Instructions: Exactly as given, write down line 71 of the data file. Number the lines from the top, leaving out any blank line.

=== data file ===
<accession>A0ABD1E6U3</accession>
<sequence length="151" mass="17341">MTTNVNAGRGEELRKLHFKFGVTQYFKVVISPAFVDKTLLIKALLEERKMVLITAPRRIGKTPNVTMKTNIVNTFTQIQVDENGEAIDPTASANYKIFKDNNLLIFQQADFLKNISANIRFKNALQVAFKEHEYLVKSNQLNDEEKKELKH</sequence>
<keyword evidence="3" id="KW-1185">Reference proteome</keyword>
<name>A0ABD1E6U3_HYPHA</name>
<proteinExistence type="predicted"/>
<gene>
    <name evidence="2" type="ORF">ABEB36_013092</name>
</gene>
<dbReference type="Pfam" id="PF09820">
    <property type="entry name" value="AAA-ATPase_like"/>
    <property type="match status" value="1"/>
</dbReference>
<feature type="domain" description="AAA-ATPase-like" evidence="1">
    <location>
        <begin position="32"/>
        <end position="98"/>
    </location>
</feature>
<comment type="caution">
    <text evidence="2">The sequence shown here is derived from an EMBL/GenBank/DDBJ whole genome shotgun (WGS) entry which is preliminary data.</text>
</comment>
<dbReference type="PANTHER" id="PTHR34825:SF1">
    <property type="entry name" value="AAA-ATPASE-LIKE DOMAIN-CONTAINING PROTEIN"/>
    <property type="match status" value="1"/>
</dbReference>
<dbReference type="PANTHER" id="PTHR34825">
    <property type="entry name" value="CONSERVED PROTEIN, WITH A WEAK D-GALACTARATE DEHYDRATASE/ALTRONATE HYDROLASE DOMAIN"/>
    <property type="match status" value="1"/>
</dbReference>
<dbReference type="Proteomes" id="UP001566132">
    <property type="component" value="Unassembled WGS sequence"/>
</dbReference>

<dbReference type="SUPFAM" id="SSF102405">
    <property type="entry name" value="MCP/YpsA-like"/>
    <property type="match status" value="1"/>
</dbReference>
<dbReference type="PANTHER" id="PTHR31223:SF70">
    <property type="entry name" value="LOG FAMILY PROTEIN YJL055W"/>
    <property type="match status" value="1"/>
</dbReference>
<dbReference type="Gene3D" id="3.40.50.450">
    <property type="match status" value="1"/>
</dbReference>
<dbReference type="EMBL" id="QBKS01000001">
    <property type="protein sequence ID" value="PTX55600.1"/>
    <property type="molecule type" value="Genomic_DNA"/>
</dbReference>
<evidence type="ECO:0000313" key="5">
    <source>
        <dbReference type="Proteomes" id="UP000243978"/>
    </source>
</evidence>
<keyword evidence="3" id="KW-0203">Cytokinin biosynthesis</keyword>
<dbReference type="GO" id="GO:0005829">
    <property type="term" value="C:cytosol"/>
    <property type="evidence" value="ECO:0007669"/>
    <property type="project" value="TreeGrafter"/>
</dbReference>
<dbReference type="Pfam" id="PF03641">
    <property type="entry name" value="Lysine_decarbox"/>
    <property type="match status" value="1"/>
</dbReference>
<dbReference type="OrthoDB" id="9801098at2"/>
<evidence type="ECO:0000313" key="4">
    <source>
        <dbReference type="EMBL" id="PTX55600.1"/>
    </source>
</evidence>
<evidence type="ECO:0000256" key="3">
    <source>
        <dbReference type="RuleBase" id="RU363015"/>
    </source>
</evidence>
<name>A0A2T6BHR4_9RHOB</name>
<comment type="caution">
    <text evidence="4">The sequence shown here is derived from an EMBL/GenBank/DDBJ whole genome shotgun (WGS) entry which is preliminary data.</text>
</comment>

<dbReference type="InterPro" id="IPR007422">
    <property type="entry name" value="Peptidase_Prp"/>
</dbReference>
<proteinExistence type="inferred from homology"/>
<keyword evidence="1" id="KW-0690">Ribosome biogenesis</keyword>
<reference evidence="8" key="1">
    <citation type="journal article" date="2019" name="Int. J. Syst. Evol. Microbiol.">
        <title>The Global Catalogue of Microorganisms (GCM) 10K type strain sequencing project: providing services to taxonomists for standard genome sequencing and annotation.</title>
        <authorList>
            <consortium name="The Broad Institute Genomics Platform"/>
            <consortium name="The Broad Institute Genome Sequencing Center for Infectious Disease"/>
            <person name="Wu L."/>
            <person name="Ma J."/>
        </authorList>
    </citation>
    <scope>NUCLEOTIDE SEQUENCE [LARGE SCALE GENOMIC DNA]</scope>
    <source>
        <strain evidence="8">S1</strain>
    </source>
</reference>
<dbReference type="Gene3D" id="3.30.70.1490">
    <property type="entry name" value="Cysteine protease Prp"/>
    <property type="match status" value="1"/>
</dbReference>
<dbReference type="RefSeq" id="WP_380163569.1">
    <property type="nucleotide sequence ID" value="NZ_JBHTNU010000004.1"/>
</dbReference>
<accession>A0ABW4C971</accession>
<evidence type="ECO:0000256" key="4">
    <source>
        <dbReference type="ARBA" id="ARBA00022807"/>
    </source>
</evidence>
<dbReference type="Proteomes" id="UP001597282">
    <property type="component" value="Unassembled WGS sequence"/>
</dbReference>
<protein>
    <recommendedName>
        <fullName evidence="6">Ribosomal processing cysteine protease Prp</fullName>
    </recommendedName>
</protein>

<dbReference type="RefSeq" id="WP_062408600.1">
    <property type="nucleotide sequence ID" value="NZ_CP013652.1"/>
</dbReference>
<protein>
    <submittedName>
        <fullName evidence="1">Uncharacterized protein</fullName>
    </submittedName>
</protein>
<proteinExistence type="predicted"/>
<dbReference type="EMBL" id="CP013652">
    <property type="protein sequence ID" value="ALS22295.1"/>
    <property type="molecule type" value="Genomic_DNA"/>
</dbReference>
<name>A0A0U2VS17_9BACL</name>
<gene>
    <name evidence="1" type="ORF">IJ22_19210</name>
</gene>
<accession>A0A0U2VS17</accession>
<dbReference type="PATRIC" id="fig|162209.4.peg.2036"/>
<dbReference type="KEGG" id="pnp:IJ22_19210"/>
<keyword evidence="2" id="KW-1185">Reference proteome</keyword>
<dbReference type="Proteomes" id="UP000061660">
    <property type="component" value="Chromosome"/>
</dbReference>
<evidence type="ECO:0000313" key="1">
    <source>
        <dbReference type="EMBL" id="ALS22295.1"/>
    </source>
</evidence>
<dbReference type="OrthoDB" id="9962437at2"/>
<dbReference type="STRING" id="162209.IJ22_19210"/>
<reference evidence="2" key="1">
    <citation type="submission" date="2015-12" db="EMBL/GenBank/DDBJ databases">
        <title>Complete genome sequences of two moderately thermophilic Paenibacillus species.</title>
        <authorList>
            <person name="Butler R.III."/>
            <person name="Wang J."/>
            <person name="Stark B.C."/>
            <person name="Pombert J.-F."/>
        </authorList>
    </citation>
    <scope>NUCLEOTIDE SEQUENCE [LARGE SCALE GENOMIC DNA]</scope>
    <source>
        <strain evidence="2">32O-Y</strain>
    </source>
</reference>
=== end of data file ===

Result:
        <dbReference type="RuleBase" id="RU363015"/>